Netanyahu campaigns by talking about his accomplishments, especially those that have come about from his relationship with US President Trump. He continues to remind voters that a Gantz government would need Arab support. Lately he has been talking about Fifth Dimension. Nobody cares.
Gantz campaigns by talking about Netanyahu’s indictments. A recent radio interview with a spokesperson for Gantz went like this:
Interviewer: Isn’t it true that you have no way to get 61 Knesset seats and that the only way you can form a government is with support from the Arab Joint List?
Gantz spokesperson: Maybe, but Netanyahu has three indictments and is going on trial soon.
Nobody cares about this either.
I haven’t mentioned Avigdor Lieberman yet. He could have put Netanyahu (but not Gantz) over the top, but he chose not to. His party leans rightward, and has been part of previous right-wing coalitions. But he found an issue that resonates with his constituents – Haredi draft-dodging – and his stubbornness on this has both helped him get votes and served as an excuse to avoid helping Netanyahu, with whom he is feuding.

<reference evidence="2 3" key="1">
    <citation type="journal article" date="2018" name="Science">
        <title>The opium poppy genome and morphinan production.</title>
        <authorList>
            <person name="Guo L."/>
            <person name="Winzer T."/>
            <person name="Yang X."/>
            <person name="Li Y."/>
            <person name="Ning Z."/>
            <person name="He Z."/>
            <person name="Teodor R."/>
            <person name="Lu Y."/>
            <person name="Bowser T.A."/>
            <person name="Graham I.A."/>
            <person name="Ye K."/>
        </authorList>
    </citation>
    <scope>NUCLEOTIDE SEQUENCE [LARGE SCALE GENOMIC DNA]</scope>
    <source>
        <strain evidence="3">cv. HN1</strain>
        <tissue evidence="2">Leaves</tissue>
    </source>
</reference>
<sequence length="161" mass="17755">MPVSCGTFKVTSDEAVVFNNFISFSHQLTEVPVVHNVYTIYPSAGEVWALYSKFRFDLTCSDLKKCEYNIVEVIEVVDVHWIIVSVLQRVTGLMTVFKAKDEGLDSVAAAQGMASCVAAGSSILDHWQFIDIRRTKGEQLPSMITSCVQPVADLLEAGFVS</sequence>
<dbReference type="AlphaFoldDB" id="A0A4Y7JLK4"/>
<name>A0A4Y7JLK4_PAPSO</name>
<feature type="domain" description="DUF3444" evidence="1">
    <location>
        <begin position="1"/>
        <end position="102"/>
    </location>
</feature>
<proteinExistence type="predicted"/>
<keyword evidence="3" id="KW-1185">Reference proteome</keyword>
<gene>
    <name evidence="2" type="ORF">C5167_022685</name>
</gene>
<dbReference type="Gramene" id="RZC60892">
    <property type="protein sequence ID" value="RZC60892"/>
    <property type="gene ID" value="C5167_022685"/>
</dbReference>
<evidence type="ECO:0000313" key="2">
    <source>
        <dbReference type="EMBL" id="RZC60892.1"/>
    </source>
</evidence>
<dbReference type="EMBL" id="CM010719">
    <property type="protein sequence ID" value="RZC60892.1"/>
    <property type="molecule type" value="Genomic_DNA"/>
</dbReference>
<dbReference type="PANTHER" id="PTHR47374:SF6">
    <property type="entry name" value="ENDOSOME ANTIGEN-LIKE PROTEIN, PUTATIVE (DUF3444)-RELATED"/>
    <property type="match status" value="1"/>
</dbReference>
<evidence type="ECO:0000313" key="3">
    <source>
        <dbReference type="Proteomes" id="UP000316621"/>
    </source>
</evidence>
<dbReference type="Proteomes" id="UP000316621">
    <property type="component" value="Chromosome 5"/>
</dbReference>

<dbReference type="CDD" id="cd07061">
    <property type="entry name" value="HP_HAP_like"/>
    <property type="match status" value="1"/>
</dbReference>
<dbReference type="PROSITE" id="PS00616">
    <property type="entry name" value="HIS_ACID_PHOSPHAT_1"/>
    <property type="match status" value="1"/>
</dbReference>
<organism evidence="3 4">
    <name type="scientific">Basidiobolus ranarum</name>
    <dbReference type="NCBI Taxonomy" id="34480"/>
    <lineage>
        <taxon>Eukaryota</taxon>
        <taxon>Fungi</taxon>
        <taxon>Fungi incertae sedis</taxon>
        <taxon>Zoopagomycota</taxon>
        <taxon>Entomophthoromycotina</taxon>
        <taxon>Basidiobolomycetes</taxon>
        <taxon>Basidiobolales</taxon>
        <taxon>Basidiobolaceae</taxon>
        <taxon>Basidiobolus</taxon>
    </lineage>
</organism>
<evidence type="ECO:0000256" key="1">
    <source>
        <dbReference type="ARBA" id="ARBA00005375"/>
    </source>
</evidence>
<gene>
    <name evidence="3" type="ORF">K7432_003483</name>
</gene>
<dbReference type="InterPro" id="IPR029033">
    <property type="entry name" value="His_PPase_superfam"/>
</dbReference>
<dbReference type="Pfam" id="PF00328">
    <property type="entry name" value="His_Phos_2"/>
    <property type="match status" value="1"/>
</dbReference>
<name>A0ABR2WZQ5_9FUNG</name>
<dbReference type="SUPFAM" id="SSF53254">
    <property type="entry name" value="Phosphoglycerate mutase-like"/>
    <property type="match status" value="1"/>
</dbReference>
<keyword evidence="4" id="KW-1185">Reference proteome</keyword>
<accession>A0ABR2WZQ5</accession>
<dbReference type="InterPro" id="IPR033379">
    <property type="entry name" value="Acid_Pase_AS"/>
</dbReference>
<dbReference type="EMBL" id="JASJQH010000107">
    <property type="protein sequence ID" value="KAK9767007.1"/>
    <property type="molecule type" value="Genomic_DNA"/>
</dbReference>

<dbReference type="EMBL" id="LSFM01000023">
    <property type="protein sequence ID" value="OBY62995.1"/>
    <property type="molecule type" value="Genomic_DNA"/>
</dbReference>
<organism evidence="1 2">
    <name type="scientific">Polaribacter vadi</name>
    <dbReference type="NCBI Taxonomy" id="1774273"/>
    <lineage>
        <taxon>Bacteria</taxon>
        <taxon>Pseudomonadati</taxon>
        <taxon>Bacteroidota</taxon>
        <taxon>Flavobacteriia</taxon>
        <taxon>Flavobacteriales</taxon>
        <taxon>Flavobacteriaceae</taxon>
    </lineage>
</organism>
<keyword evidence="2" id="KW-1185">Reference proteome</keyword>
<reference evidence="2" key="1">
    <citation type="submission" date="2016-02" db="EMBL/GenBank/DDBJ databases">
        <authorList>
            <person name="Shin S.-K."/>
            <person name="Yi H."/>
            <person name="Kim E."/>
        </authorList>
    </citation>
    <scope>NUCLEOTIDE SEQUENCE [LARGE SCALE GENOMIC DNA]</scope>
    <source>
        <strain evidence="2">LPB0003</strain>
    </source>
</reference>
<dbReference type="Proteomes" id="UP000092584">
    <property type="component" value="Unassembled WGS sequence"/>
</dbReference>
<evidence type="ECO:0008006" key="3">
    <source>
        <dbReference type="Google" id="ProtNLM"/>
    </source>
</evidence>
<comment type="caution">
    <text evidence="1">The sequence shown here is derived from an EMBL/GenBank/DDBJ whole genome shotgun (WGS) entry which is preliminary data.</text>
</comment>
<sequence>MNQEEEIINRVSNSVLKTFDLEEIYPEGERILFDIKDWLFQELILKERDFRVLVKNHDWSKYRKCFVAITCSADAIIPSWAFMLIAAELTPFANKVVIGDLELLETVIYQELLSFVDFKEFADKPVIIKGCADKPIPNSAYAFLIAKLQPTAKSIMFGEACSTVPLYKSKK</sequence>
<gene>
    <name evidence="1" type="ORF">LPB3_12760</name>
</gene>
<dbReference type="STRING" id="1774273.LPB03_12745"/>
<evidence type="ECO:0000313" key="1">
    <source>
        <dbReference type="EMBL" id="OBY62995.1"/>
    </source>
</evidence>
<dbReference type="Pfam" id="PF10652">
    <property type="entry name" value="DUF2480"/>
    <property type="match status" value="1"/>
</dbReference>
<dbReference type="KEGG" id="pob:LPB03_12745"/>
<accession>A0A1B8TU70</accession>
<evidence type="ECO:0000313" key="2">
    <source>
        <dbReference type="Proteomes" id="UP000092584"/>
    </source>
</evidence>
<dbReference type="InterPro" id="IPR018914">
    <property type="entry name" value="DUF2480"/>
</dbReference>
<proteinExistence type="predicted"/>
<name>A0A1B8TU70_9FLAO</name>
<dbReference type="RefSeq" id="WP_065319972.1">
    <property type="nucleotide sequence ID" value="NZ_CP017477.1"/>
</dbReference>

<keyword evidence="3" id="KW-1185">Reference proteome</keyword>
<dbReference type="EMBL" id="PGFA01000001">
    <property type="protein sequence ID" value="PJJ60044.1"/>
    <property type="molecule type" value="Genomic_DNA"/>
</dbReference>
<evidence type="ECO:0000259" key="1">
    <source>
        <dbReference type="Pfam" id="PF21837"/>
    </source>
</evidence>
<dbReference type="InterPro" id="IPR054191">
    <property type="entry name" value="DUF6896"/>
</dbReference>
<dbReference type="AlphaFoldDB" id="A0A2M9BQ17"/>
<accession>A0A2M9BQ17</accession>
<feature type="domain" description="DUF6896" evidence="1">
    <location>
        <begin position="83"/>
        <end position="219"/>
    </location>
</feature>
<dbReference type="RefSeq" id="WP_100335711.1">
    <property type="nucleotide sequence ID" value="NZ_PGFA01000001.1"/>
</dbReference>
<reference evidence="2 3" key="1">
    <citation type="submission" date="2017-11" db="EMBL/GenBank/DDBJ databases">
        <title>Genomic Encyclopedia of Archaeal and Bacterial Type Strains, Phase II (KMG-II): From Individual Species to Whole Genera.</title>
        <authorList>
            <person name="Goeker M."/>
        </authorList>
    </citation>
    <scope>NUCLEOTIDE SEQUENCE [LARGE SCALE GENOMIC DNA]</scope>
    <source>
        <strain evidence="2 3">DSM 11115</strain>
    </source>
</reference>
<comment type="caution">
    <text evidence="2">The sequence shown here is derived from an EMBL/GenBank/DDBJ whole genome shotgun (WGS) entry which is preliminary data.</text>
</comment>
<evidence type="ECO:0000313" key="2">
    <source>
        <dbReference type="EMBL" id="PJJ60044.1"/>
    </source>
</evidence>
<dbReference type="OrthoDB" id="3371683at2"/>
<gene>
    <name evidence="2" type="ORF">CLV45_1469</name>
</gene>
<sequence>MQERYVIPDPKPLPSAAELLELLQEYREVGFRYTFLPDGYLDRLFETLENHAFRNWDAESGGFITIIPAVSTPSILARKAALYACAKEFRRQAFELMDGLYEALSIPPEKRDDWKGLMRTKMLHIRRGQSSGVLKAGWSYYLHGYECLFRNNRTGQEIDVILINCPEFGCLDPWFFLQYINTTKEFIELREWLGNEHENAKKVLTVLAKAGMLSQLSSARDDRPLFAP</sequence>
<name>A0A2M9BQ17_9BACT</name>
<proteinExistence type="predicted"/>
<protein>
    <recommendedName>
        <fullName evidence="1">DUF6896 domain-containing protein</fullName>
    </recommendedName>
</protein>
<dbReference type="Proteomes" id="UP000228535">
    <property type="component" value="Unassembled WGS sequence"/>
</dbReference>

The villains are multiple. There is Lieberman, of course. There are the Arab MKs, who do not represent moderate Arab citizens, but insist on espousing Palestinian nationalism, which is perhaps why only about half of Arab Israelis bother to vote. There is Netanyahu, who resisted any attempts to get him to step down in favor of other members of his party, and who has consistently crushed any possible challengers to his domination of the Likud. There are the people who suffer from Bibi Derangement Syndrome, who would rather see a nonfunctional government than one under Netanyahu. There are the right-wing voters who insist on voting for several small parties which are not expected to pass the 3.25% threshold, and therefore whose votes will not be counted at all.
Personally, I believe that a right-wing government under Netanyahu is the best outcome, although I would have preferred that he pass the baton to a successor. Nevertheless, it’s clear that he is extremely competent and able to carry out his duties to a reasonable degree despite the interference of his legal problems. Gantz and the zoo that he leads would be worse. Everything now depends on how effective the parties are in stimulating their voters to turn out, whether the small right-wing parties drop out, and so on.
We are sick of politicians. We are sick of the way their selfishness has prevented us from getting a government that could deal with the many issues facing the nation today, including the most important strategic ones. We are sick of having money removed from programs that actually help people, in order to fund the extremely expensive elections. If there were a button to push that would remove all of our politicians, we would push it.
Israelis aren’t “apathetic,” as the media – which loves the craziness of elections – says. We are furious. We just haven’t found that button.